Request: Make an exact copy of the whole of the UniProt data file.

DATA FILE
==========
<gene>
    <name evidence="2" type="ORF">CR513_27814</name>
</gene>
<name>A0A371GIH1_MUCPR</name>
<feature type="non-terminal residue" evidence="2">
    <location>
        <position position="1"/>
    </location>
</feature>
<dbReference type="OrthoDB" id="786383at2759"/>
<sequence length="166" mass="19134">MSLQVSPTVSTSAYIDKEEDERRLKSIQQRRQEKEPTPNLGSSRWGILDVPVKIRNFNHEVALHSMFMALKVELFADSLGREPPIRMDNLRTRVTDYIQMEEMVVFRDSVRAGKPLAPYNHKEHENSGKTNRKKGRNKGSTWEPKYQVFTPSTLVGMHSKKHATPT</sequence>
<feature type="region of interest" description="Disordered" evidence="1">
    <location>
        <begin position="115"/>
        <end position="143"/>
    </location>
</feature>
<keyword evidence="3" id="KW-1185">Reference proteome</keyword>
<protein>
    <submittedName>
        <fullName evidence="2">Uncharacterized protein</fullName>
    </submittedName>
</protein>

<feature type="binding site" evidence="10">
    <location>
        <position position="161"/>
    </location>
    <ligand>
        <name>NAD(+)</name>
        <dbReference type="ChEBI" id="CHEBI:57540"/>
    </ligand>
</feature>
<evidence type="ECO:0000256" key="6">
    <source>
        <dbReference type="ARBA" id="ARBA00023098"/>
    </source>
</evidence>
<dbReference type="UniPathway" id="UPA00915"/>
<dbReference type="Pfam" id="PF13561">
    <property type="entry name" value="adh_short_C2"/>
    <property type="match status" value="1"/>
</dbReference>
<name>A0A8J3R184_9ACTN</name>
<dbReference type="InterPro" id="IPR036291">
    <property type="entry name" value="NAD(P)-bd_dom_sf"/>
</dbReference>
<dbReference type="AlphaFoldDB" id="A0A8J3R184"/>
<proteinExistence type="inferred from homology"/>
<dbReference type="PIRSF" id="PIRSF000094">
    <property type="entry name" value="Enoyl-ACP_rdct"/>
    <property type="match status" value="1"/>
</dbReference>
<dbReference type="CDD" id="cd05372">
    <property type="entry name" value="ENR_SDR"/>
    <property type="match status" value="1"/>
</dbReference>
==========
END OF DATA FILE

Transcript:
<gene>
    <name evidence="2" type="ORF">CR513_27814</name>
</gene>
<name>A0A371GIH1_MUCPR</name>
<feature type="non-terminal residue" evidence="2">
    <location>
        <position position="1"/>
    </location>
</feature>
<dbReference type="OrthoDB" id="786383at2759"/>
<sequence length="166" mass="19134">MSLQVSPTVSTSAYIDKEEDERRLKSIQQRRQEKEPTPNLGSSRWGILDVPVKIRNFNHEVALHSMFMALKVELFADSLGREPPIRMDNLRTRVTDYIQMEEMVVFRDSVRAGKPLAPYNHKEHENSGKTNRKKGRNKGSTWEPKYQVFTPSTLVGMHSKKHATPT</sequence>
<feature type="region of interest" description="Disordered" evidence="1">
    <location>
        <begin position="115"/>
        <end position="143"/>
    </location>
</feature>
<keyword evidence="3" id="KW-1185">Reference proteome</keyword>
<protein>
    <submittedName>
        <fullName evidence="2">Uncharacterized protein</fullName>
    </submittedName>
</protein>

<feature type="binding site" evidence="10">
    <location>
        <position position="161"/>
    </location>
    <ligand>
        <name>NAD(+)</name>
        <dbReference type="ChEBI" id="CHEBI:57540"/>
    </ligand>
</feature>
<evidence type="ECO:0000256" key="6">
    <source>
        <dbReference type="ARBA" id="ARBA00023098"/>
    </source>
</evidence>
<dbReference type="UniPathway" id="UPA00915"/>
<dbReference type="Pfam" id="PF13561">
    <property type="entry name" value="adh_short_C2"/>
    <property type="match status" value="1"/>
</dbReference>
<name>A0A8J3R184_9ACTN</name>
<dbReference type="InterPro" id="IPR036291">
    <property type="entry name" value="NAD(P)-bd_dom_sf"/>
</dbReference>
<dbReference type="AlphaFoldDB" id="A0A8J3R184"/>
<proteinExistence type="inferred from homology"/>
<dbReference type="PIRSF" id="PIRSF000094">
    <property type="entry name" value="Enoyl-ACP_rdct"/>
    <property type="match status" value="1"/>
</dbReference>
<dbReference type="CDD" id="cd05372">
    <property type="entry name" value="ENR_SDR"/>
    <property type="match status" value="1"/>
</dbReference>